As will be appreciated, conventional systems which employ reactive free radical initiator systems, such as a peroxide-amine system, or a peroxide-sulfinic acid-amine system, require that the catalyst or initiator system be brought into contact with the polymerizable monomer and phosphorus acid compound only immediately before introducing the adhesive composition into a dental cavity. To this end it is common practice to put up the initiator system in two-part packs, one part containing the initiator and the other part containing the accelerator, with the polymerizable constituents being mixed with either or both of the initiator and accelerator. In accordance with the invention of the present application in preferred embodiments, the adhesive is to be polymerized by actinic radiation and the composition is put up as a single pack.
In addition to being especially suited for adhesion to dentin, the adhesive composition of the present invention adheres quite well to tooth enamel. Accordingly, the composition may be used in orthodontics, for example, to bond orthodontic brackets or bands to tooth enamel, or in periodontics, for the treatment of enamel to which a splint is to be attached.
Further, the composition may be used as an adhesive in the buildup of teeth with composite materials and the attachment of acrylic veneers via a composite or unfilled resin for the same purpose. Similarly, they may be used as adhesives in the attachment of single unit pontics to the abutment teeth via a composite or unfilled resin.
It has also been found that the adhesive composition of the present invention may be used to adhere composite materials to metal substrates, and in this connection, the adhesive composition can find application in the construction of crowns and bridges in which a polymeric material is bonded to the framework or substrate formed of a metal, such as a chromium/cobalt alloy, a gold/copper alloy or the like, or such metals coated with reactive oxide layers as, for example, tin oxide, silicon dioxide, aluminum oxide and the like.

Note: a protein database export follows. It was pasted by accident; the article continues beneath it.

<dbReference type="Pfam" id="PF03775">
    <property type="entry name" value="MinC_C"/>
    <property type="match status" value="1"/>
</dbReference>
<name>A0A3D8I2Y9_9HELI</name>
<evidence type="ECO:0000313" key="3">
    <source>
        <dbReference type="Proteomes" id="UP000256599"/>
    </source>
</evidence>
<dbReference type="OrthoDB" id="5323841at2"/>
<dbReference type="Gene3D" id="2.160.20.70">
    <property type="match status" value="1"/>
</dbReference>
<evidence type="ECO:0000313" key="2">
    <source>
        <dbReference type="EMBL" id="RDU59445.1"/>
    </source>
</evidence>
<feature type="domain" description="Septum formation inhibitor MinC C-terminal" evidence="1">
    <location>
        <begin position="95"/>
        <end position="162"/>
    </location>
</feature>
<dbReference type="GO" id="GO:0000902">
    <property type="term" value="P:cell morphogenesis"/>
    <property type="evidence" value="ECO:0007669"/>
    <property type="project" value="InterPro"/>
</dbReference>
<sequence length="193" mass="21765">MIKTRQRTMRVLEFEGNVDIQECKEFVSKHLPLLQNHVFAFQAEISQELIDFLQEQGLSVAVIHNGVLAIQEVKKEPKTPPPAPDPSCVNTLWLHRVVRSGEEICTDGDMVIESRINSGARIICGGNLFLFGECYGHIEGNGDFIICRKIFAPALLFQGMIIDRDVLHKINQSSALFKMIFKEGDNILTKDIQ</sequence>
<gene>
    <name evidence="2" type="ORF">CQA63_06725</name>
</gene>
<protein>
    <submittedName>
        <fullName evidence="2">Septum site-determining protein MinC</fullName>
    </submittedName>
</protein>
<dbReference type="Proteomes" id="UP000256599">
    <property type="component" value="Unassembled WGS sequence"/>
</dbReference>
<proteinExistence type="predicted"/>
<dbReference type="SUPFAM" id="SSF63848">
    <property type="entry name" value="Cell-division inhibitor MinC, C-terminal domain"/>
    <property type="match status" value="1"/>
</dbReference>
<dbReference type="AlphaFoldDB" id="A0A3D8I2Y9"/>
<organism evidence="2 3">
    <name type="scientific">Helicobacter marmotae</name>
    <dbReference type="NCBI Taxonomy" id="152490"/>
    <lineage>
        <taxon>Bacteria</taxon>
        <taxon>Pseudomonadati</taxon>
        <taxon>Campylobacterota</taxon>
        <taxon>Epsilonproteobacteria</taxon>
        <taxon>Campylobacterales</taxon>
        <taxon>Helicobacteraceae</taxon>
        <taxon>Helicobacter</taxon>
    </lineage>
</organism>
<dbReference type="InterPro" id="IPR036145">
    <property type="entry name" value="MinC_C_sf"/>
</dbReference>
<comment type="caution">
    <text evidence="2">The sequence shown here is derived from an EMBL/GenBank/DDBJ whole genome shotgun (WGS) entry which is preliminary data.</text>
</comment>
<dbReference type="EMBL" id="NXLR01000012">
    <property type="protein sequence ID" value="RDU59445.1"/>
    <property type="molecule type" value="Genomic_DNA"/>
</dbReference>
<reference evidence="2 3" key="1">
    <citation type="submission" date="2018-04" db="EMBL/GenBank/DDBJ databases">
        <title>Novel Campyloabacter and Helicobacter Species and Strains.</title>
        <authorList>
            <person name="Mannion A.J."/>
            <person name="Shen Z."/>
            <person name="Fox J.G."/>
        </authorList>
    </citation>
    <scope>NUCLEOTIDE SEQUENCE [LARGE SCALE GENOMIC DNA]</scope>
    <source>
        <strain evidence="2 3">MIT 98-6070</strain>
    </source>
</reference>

It is also contemplated that the primers and adhesives of this invention may be filled to such an extent that they would serve not only as primers and adhesives, but also as pit and fissure sealants and dental filling composites.
In this specification the term "(meth)acrylate" is intended to refer to an acrylic or methacrylic acid moiety, and the term "polymerizable monomer or prepolymer" is intended to refer to monomers, dimers, trimers or oligomers which contain ethylenic unsaturation and which may be polymerized by free radical initiation, including phosphorus derivatives containing ethylenic unsaturation. The ranges of "polymerizable monomer portion" recited herein include the phosphorus-containing adhesive promoter to the extent that the phosphorus-containing adhesive promoters are polymerizable phosphorus materials having ethylenic unsaturation. All of the percentages recited herein are by weight based on the weight of the entire composition unless otherwise stated.
Having generally described the invention, a more complete understanding can be obtained with reference to certain specific examples, which are included for purposes of illustration only. It should be understood that the invention is not limited to the specific details of the Examples.
To a mechanically stirred mixture of 59.19 weight parts of dry hydroxypropyl methacrylate (HPMA), 0.0177 weight parts of monomethyl ether hydroquinone (MEHQ) and 0.05 weight parts of stannous octoate in a reactor, heated to 45° C. and purged with dry air, there is added 40.76 weight parts of trimethylhexamethylene diisocyanate while maintaining the reaction temperature at 45° to 55° C.
After the addition is complete, the reaction mixture was held for 16 hours at 50° to 55° C. and heated at 70° C. until the % NCO assay is below 0.01%.